The Design & Manufacturing Processes For Aircraft Fuselages

Last week, Simple Flying highlighted the advantages and disadvantages that aircraft manufacturers weigh up when selecting single-aisle or dual-aisle fuselage. The fuselage design is essential in determining the shape of the new aircraft, along with the sizing and locations of other major components.

Having to deal with trade-offs between single-aisle or dual-aisle fuselage design, manufacturers must consider airframe mass, airframe drag, and potential turnaround time for the aircraft. Once the design is selected and finalized, it is time for the fuselage development, prototype build, and mass manufacturing.


Development and Prototyping

The fuselage is the main structural component of the aircraft. With many other parts attached to it, the fuselage must withstand the weight of all components and payload, as well as aerodynamic forces during flight. Structural and control elements are simulated using computational software and tested in wind tunnels before manufacturing.

A partially built Boeing 737 MAX airliner inside the Renton factory.

Photo: VDB Photos/Shutterstock.

Design performance is measured to ensure it is within the desired flight constraints and operating parameters. The fuselage prototype is built to establish the manufacturing process and perform tests on the design. A prototype typically goes through a series of structural strength tests before being finalized for mass manufacturing.

Fuselage manufacturing

In the past, aluminum sheets were used to build commercial aircraft fuselages. The manufacturing processes started with flat sheets of aluminum that were rolled and chemically milled. The fuselage barrel was drilled and riveted to longitudinal and circumferential stiffening parts. Stiffening panels were riveted at various locations along the length and circumference to enhance the strength of the structure. With the advancement in material technology, design and cost issues with the aluminum design started to surface.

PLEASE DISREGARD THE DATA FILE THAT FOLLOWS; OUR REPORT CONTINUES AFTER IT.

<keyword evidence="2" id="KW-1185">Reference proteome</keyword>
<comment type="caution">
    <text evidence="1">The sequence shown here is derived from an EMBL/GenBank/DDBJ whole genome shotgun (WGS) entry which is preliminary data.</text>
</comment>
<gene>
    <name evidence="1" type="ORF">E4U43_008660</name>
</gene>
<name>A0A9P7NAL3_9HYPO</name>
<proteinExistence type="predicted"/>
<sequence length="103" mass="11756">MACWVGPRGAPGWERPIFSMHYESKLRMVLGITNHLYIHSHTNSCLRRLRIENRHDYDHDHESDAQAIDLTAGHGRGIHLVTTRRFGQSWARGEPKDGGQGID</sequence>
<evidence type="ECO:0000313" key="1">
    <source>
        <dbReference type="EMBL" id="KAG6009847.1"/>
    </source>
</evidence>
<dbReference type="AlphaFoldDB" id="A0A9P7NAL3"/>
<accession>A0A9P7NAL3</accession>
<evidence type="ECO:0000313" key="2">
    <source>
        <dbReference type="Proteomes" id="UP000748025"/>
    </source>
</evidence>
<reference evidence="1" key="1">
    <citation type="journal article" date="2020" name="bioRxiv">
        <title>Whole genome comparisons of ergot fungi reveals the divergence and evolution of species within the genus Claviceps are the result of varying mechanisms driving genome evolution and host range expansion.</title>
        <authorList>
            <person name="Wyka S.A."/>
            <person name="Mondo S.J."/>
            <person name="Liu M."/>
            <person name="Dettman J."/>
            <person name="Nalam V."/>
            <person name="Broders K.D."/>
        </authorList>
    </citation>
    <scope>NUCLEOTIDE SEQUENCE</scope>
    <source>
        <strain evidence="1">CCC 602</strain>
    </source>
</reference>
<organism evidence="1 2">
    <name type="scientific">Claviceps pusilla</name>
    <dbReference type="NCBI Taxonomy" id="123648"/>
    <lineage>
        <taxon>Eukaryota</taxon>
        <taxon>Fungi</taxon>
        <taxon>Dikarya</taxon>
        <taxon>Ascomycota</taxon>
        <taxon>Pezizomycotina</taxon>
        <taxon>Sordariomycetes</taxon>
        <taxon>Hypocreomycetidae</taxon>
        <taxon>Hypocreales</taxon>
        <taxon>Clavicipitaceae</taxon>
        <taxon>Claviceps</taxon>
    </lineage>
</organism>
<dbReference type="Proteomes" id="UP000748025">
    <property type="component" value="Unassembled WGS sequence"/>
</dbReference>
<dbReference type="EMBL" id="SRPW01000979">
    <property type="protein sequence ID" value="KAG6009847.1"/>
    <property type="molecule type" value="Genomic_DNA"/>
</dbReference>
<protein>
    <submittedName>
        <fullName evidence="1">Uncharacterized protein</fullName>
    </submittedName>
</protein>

The recurring cost and time to build the fuselage were very high. One reason was that much of the process could not be automated. Moreover, the aluminum structure is more prone to fatigue and corrosion. As such, the time and cost of maintenance became significantly high for the operators. The heavy weight of an aluminum airframe determined the aircraft’s range and capability to carry a payload.

Over the course of the last two decades, aircraft manufacturers have been analyzing newer, more-efficient technologies for manufacturing the fuselage. Fiber-metal laminates and graphite-based composites have shown extraordinary strength and lighter weight compared to aluminum airframes. Fiber composites are much lighter, less prone to wear and corrosion, and do not have fatigue problems.

An Airbus A330 being assembled at the factory.

Photo: Airbus

A significant advantage of composite materials is the possibility of producing large cured structures on automated machines. Complete fuselage barrels (longitudinal sections) can be manufactured with minimal time, labor, and cost. One Piece Barrel Technology uses very high automation levels to produce large quantities of fuselage barrels with stable quality and high production rates.

New technology has resulted in fewer joints, fewer pieces, fewer fasteners, and a lower overall weight. Moreover, the assembly time is significantly reduced due to the reduction in overall workflow. As a result, aircraft operators can minimize their operational (fuel per unit of payload) and maintenance (wear) costs.

What are your thoughts on fuselage development and manufacturing? Tell us in the comments section.


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